The 6 C's That Should Be in Every Business Plan

Cliff Ennico on

There are at least 1,000 books in print telling people how to write a business plan. The problem with most of them is: They're wrong. Or at least they're not practical for the vast majority of business startups.

Unless you are a hi-tech startup looking for venture capital, you do not need a 50-page book with dividers and index tabs to start a business.

You do, however, need a business plan. As a frequent judge in business plan competitions around the country, and as an advisor to angels and other professional investors, I review hundreds of business plans a year. Most are terrible.

So how do you catch the attention of someone like me when writing a business plan? There are six things I look for in a business plan, each of which conveniently begins with the letter C.

Concept. You must be able to communicate your business idea in a single-paragraph (two at the most) executive summary. This is the first thing I look for when reviewing a business plan. If I don't buy the concept, I don't even look at the rest of the business plan. So make it perfect.

Customers. I want to know that people will actually buy what you are selling. Who are the customers you are targeting with your products or services? What are their fears (the things that keep them awake at night) and passions (the things that turn them on)? How do your products or services address those fears and passions?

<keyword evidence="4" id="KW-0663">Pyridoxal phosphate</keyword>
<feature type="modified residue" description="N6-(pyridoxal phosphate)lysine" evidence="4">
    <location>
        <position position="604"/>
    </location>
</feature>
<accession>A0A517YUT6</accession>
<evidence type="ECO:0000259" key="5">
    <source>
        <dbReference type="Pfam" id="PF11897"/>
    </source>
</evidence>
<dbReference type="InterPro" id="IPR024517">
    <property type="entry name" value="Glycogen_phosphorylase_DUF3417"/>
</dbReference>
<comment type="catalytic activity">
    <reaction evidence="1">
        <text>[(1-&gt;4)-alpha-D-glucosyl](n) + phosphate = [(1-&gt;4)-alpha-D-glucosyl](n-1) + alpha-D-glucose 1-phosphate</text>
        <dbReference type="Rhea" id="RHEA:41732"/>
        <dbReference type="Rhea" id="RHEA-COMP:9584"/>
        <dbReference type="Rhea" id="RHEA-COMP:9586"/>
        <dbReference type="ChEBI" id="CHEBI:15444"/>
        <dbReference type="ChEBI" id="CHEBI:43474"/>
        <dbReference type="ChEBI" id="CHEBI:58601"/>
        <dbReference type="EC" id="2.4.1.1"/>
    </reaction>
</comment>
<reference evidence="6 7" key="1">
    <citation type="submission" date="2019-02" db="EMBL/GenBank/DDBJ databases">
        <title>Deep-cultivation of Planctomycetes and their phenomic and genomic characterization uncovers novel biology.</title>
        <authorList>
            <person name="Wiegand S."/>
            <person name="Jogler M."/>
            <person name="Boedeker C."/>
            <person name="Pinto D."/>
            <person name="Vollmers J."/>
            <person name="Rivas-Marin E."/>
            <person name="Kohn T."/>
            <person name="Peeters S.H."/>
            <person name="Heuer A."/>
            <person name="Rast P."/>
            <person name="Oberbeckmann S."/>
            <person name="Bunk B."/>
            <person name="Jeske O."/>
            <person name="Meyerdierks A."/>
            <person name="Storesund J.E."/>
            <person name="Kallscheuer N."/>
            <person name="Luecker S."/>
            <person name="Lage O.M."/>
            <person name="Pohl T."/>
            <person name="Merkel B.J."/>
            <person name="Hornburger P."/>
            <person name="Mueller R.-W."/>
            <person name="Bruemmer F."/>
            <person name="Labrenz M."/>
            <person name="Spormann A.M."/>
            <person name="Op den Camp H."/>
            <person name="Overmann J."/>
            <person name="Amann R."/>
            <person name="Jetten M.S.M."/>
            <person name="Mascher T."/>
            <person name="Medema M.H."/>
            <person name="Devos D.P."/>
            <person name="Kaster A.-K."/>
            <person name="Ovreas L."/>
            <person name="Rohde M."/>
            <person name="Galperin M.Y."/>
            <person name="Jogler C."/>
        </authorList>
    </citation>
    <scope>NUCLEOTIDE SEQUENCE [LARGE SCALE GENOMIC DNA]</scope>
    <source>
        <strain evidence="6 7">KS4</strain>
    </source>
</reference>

Competition. A business plan that says, "We have no competition. Our product or service is unique," goes immediately into the trash can. Every business has competition. If you're convinced yours doesn't, you haven't looked hard enough.

If your product or service is too expensive for the market, what other products and services can people buy to help deal with the same fears and passions? Are there any big-box retailers, chain stores or franchises out there that could get into your marketplace and wipe you out with their economies of scale? Are there any new technologies that could make your products or services obsolete?

When reading your business plan, I want you to be realistic about your competitors. I want you to identify them, convince me you have a compelling advantage over them and tell me how you plan to crush them under your boot heels.

Cash Flow. Too many entrepreneurs spend too much time projecting profit margins in their business plans. That's important, of course, but what's twice as important -- especially for a startup or early-stage business -- is cash flow: Will there be enough money in your business checking account at the end of each month to pay your operating expenses next month?


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